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Canada and Alberta are clearing the way for oil sands companies to release water treated from toxic tailings ponds into a major waterway in a policy shift aimed at tackling one of the industry’s biggest environmental problems.

Some 1.3 trillion litres of liquid tailings − a mixture of sand, silt, clay and residual bitumen and solvents − are held in ponds covering 220 square kilometres in northeastern Alberta, representing a multibillion-dollar liability for the industry and province.

Ottawa and the Alberta government are in the early stages of crafting new rules with industry to authorize discharges of treated effluent into the Athabasca River, even though the sector’s biggest companies have yet to show they can effectively clean the toxin-laced water on a commercial scale.

The federal government is targeting final regulations for 2022 modelled on existing rules that authorize releases from metal, mineral and diamond mines, provided contaminants are within regulated limits for “deleterious” substances under the federal Fisheries Act, according to documents obtained by The Globe and Mail. The changes would also require approval under Alberta’s Environmental Protection and Enhancement Act.

The policy work, which predates last month’s Alberta election, is a sharp break from current rules that prohibit any wastewater releases and could deepen concerns about the ecological health of one of the world’s largest freshwater deltas.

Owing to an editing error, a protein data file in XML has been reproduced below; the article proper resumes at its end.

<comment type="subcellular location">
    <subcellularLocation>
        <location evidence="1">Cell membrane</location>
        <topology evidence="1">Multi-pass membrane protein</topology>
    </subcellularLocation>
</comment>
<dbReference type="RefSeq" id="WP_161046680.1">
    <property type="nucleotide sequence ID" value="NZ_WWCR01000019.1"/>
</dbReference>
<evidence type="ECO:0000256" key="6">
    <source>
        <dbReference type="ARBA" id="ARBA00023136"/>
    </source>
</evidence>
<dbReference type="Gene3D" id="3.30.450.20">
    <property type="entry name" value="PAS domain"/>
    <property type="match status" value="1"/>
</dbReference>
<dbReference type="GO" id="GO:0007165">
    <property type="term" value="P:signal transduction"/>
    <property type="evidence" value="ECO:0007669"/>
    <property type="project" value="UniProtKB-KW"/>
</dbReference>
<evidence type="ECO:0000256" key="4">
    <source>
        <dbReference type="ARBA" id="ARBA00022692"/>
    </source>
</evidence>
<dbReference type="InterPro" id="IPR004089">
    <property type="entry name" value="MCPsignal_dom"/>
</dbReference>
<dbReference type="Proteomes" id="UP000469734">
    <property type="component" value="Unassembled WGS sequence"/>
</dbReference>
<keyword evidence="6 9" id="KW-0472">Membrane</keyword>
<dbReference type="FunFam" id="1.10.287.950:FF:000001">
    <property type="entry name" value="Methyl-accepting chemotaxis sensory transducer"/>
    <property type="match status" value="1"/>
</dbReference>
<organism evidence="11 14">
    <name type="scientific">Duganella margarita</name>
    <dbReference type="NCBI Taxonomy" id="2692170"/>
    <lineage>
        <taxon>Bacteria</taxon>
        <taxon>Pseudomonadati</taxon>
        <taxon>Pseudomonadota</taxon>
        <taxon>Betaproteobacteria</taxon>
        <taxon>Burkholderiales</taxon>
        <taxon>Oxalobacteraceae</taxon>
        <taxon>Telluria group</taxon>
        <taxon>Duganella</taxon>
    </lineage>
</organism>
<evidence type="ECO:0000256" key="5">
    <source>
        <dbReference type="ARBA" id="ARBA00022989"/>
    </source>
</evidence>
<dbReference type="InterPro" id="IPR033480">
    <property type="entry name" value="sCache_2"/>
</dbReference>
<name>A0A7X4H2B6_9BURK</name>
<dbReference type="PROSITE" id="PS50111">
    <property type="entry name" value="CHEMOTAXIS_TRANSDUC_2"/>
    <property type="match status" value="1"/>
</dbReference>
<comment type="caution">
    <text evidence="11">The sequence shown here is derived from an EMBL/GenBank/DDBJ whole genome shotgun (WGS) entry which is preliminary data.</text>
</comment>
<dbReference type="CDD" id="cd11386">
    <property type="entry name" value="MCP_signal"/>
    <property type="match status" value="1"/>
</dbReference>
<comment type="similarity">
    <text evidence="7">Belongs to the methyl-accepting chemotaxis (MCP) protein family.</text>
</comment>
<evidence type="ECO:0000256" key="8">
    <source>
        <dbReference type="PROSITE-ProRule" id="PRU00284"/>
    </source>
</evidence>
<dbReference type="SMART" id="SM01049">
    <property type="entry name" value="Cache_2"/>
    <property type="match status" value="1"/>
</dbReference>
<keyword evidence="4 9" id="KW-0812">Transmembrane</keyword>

Ottawa says it would put in place stringent environmental controls before permitting any discharges, seen by some as a necessary step for cleaning up the tailing ponds and restoring them to their predevelopment state.

The industrial waste has attracted international scorn for killing migratory birds, including the deaths of 1,600 ducks in a Syncrude Canada Ltd. tailings pond in 2008 that led to a $3-million penalty for the company.

In 2015, the Alberta government eased regulations and began developing policy and criteria for tailings water release after the industry said it could not meet more stringent cleanup standards.

Federal and industry officials say authorized discharges could accelerate wider reclamation efforts and reduce risks of environmental damage from potential seepage and dam failures.

However, there are currently no chemical or toxicological guidelines to regulate the safe release of what is known as process water. And companies have yet to deploy technology to reduce contaminants. They include relatively high concentrations of organic compounds represented by naphthenic acids, which scientists say have potential to affect reproductive and immune systems in fish.

That’s a big concern because the Peace-Athabasca delta already faces acute environmental pressures from industry, dams and climate change, said Melody Lepine, director of government and industry relations with the area’s Mikisew Cree First Nation, which is participating in the policy discussions.